Top-ranked Djokovic suffered the inconvenience of having his service broken for the first time at this year’s tournament but he still raced to his 28th win at an event where he is yet to be beaten.

In the women’s semis, established names fell to rising stars as Garbine Muguruza beat Agnieszka Radwanska 4-6, 6-3, 6-4 and Timea Bacsinszky knocked out Ana Ivanovic 5-7, 6-4, 6-1.

– Japan Open: Paire stuns favourite Nishikori to reach final
– #360business: Tommy Hilfiger and Rafael Nadal
– Nadal: How Spaniard plans to return to the the top

And on a cold day in Beijing, Nadal stared down his nemesis Fabio Fognini 7-5, 6-3 to reach his first hardcourt final this year as he searches to recover the form which brought him 14 Grand Slam titles.

Eighth-ranked Nadal, stopped at his beloved French Open by Djokovic this year, self-effacingly said the world number one was now a class apart despite his winning record of 23-21 in their head-to-head. “I know today Novak is not in my league, it’s a different level from me this year,” Nadal said.

“So for me be in the final is a great news and tomorrow is a match to try to enjoy and try to play the way that I want to play, and we’ll see.”

But Djokovic, who is now into his 12th straight final this year, dismissed Nadal’s assessment and said he was expecting a high-quality title match on Sunday. “I always expect a battle with (Nadal),” he said.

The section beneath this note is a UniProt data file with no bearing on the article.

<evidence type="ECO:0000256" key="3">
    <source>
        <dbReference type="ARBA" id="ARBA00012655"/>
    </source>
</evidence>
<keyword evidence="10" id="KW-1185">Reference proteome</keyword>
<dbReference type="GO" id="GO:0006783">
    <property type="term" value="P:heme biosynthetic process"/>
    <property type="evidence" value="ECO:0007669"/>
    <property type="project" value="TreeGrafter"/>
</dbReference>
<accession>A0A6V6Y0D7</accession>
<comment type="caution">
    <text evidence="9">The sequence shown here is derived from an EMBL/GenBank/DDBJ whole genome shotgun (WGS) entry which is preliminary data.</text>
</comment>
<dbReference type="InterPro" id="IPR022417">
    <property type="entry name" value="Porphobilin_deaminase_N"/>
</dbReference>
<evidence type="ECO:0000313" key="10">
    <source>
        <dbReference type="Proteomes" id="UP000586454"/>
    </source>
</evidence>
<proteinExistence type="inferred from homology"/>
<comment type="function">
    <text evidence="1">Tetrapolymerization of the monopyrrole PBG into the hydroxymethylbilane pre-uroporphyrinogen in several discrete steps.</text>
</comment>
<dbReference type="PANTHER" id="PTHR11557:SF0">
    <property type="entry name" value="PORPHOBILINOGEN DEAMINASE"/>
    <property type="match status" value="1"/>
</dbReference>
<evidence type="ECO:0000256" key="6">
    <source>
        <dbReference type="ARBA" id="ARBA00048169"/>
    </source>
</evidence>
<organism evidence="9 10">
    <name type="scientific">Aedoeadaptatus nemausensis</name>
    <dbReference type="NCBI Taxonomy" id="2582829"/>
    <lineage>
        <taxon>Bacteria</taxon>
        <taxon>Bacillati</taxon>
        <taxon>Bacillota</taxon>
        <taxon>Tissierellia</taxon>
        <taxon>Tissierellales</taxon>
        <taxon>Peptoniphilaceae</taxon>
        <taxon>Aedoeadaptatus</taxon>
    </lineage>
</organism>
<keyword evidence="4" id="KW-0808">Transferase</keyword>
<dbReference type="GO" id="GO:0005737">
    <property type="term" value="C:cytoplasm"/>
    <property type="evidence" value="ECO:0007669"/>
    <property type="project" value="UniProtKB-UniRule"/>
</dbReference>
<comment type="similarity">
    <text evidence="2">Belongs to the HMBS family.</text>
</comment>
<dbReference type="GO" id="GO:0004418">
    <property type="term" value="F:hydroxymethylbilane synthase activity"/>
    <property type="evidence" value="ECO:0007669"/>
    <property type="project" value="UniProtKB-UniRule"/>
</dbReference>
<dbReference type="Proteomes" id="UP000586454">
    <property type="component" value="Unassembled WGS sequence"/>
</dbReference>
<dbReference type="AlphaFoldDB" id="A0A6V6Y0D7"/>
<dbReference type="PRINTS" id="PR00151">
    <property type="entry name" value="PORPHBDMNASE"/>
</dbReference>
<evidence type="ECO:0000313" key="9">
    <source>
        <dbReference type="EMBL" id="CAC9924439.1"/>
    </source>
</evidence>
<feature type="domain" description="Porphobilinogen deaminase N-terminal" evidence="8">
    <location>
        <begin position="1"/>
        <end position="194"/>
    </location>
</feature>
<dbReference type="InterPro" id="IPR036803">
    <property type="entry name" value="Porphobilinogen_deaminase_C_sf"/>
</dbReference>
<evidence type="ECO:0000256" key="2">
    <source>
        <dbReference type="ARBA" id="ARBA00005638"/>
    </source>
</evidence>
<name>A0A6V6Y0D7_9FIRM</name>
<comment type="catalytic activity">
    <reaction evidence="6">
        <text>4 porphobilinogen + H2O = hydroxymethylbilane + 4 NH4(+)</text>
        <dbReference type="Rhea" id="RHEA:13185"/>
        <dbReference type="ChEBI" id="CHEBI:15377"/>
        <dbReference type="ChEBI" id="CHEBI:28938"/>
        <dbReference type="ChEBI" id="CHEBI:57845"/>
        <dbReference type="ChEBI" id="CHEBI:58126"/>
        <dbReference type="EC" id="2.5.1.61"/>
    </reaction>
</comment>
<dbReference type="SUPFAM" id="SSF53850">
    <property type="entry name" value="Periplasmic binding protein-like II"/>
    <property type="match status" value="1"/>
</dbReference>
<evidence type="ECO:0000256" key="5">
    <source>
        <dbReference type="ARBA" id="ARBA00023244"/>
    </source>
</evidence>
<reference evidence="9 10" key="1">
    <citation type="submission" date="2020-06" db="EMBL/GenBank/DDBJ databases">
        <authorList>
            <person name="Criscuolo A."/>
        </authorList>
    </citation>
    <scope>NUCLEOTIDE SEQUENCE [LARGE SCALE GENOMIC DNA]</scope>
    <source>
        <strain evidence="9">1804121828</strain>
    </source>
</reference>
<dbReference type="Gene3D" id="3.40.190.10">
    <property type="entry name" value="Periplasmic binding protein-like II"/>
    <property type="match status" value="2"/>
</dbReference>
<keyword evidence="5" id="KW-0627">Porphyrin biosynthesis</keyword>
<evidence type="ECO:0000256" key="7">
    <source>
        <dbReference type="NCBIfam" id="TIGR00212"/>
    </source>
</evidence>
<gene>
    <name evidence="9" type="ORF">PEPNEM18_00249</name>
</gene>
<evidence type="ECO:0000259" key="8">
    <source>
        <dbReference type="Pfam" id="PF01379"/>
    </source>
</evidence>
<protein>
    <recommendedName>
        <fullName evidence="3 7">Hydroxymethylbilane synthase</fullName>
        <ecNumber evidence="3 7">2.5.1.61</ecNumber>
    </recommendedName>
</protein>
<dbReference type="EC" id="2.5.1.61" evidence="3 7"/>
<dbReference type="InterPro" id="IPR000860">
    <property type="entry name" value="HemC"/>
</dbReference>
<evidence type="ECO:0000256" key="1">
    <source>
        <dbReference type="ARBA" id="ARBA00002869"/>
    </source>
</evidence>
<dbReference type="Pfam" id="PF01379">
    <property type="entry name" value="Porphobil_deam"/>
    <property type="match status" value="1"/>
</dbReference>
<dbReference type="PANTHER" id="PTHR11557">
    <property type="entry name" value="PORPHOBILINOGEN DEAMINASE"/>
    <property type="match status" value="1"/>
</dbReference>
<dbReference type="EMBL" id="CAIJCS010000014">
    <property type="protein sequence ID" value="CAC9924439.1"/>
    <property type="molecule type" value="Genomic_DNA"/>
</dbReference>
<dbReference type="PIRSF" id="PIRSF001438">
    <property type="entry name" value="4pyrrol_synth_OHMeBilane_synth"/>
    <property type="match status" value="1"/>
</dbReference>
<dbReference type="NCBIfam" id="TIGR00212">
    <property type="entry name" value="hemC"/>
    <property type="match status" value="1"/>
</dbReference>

“I always prepare myself for the battle, no question about it. He’s the player I played the most against in my life. There are no secrets.”

Ten-time major-winner Djokovic had been irresistible in his run to the semi-finals, dropping only nine games thus far and he soon had Ferrer gasping with two breaks of serve to go 4-1 ahead in the first set.

Ferrer, who won his 25th career title last week in Kuala Lumpur, conjured a break of his own but the stung Djokovic broke straight back and finished the set impressively in the next game.

Two more breaks in the second set put Djokovic on his way and despite a mini-implosion, when he double-faulted twice and was broken as he served for the match, a sixth break of the Ferrer serve earned him victory.

Nadal’s path to the final was much less smooth but he grittily outpunched Fognini, who has beaten him three times this season and with whom he had a furious on-court row in the Hamburg final in August.

Nadal denied an extra edge to the match in Beijing, but his lukewarm handshake at the net and apparent exchanges between his coach and uncle, Toni Nadal, and Fognini told a different story.

Nadal won the bad-tempered Hamburg final but Fognini stunned the Spaniard in last month’s US Open third round, becoming only the fourth player to beat him three times in the same season. “No rivalry at all. No, no, no. I don’t know what’s going on, seriously,” Nadal insisted.

“We had the issue that we had in Hamburg, and that’s it. No problems.” Fognini also said the Hamburg row was in the past but he indicated ill-feeling may remain against Nadal’s team and in particular his coach and uncle, Toni, who was seen angrily gesticulating courtside.

“What happened in Hamburg is past, for sure. But I have nothing to say (to Nadal). I have all respect with him outside and inside the court,” said the Italian.

“I was telling another time, the history (argument) was not against him, but against his team, especially the uncle. But is something that is really far away.

“If I have to do something, I do it in the moment. If I do it wrong, I say, ‘Sorry’. If I’m right, I’m right, and that’s it.”